The story of Uber’s rapid rise to prominence is a compelling one. In just four years it has expanded from San Fransisco to 128 cities and 37 countries worldwide. In fact, it just became the most valuable startup ever. Uber has not avoided controversy, however. Many of the company’s expansion efforts have triggered fierce backlash. In the fall of 2012, Uber brought the fight to our state when it established operations in the Twin Cities. As its popularity grows, the public, policymakers, and stakeholders must come together to discuss what sort of role we want Uber to play in our community.
So, what is Uber?
Uber is a booking service that connects you to a private driver via its mobile app. To call a car, you 1) open up the app on your phone 2) drop a pin at your location 3) choose which car service you want. Once the ride is confirmed, you are able to watch the car navigate towards you and track its ETA in real-time. After the ride, you just thank your driver and get out – the driver is automatically paid through the app and tip is included.
Why are people excited about Uber?
Uber is great for several reasons. Riders experience a sense of familiarity with their driver. Upon ordering a car, riders are shown the driver’s name, photo, and rating out of five stars. After a ride, the driver and the rider rate each other, which incentivizes civility. Drivers may not pick up riders with low ratings. Riders may pass on drivers with low ratings or Uber may deactivate (fire) them. This system of incentivized civility makes for, in my experience, a pleasant ride every single time.
The list does not end there. Uber is more efficient for both parties. Its technology allows drivers to go from fare-to-fare more quickly, and consumers can have a car ready for them in minutes. Drivers and riders don’t have to fuss with the fare and tip after the trip since the payment is automatic and electronic. Increased efficiency means Uber drivers make more money than traditional taxi drivers. If these reasons were not enough, Uber’s UberX service is usually cheaper than taxis.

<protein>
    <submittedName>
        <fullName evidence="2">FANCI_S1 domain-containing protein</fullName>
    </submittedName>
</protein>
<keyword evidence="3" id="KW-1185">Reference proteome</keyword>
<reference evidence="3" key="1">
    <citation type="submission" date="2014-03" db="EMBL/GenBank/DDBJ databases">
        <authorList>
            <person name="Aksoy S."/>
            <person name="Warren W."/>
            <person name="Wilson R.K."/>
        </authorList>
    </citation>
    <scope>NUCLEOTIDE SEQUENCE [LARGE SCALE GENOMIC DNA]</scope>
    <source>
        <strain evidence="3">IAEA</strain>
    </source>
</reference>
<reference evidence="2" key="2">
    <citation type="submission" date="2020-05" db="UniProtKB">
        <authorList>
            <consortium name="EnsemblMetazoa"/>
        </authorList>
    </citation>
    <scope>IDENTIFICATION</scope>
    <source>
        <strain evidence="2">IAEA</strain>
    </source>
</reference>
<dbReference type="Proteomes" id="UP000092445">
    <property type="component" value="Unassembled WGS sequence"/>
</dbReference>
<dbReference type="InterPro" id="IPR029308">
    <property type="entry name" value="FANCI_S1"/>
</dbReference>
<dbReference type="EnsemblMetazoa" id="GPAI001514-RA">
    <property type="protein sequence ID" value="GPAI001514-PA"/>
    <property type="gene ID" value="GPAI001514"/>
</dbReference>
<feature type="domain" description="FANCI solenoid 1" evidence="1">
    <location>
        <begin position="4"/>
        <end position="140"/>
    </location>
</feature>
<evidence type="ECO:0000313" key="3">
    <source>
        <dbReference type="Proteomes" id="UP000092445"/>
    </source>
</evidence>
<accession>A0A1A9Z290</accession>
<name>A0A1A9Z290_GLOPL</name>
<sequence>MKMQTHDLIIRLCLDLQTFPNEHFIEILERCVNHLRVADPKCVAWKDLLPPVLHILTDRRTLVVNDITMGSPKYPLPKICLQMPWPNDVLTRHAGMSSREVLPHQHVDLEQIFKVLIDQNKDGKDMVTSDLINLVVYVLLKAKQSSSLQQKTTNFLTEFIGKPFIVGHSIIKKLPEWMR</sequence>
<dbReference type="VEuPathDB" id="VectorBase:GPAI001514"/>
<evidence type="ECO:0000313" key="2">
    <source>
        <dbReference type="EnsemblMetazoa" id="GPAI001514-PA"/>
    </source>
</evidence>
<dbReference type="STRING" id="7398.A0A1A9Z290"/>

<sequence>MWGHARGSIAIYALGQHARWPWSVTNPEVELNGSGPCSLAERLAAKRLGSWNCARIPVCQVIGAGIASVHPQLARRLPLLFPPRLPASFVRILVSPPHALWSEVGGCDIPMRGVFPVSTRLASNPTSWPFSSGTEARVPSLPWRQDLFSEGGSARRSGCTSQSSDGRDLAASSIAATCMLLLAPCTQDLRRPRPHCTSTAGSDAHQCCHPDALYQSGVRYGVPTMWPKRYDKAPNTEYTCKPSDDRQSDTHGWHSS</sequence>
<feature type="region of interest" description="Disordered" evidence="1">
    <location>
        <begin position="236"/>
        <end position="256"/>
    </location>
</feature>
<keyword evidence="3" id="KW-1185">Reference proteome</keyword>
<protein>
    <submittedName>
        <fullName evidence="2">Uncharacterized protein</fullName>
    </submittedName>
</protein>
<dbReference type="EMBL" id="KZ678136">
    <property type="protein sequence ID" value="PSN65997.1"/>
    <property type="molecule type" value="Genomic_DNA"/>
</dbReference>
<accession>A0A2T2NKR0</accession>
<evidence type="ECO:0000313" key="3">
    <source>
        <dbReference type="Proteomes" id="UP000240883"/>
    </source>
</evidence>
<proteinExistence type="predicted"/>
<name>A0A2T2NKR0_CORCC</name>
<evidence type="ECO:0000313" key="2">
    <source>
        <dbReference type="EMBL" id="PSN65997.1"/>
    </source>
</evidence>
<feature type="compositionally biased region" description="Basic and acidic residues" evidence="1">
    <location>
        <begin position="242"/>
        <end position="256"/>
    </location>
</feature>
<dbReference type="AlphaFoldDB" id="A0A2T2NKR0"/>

These advantages and more have fueled Uber’s rapid expansion. But all has not gone smoothly for the transportation network company.
Why are people concerned about Uber?
Uber is in the midst of several regulatory and legal battles across the country and world. When Uber launches in a new city it invariably triggers outrage and legal challenges. The Twin Cities is no exception, and many are concerned about Uber’s proliferation.
Taxi companies claim that it is difficult to compete with companies like Uber because they are burdened by heavy regulations and Uber is not. Taxi drivers in Minneapolis have to pay license and inspection fees, replace their car every 5 years, and pay for commercial insurance – Uber does not.
Some are worried about what would happen if companies like Uber were to completely replace taxi companies. Taxi companies provide services for the disabled – Uber does not. People without smartphones or access to banking services can use taxis – they cannot use Uber. Others are worried about potential gaps in Uber’s insurance coverage and inadequate background checks.
As Minneapolis discusses the legalization (Uber currently operates illegally) and regulation of Uber, taxi companies are demanding that Uber should be subject to the same stringent regulations that they are.
There is a better solution.
Taxis are heavily regulated to protect the public interest, and this principle certainly must guide the debate over how to regulate companies like Uber. But stringent regulation is not necessary. Policymakers can impose smart regulations on companies like Uber that uphold the public interest goals of safety, accountability, and equality without stifling economic development. To create conditions for fair competition, Minneapolis policymakers should review taxi policy as well and strongly consider removing or reforming outdated regulations. One set of regulations should not be significantly more burdensome than the other. For example, it would be unfair to allow Uber to conduct internal vehicle inspections and still require taxi drivers to pay the city for the same task, or allow Uber drivers to have a cheaper and less comprehensive insurance plan.
As cities across the world draft public policy to incorporate Uber into their regulatory frameworks, it is important to remember two things: good public policy considers the thoughts and concerns of all stakeholders to properly assess what is best for the community, and smart regulations can strike an appropriate balance between defending the public interest and fostering economic growth.
Fair competition can flourish once appropriate regulations are put in place for taxi companies and transportation network companies like Uber. Competition between them may not be a zero-sum game either; Uber may become just another option for consumers in Minnesota’s evolving transportation landscape. Regardless, in an era characterized by disruptive technological innovation, it is imperative to craft smart, community-driven public policy that preserves the public interest in a way that fosters economic development and innovation.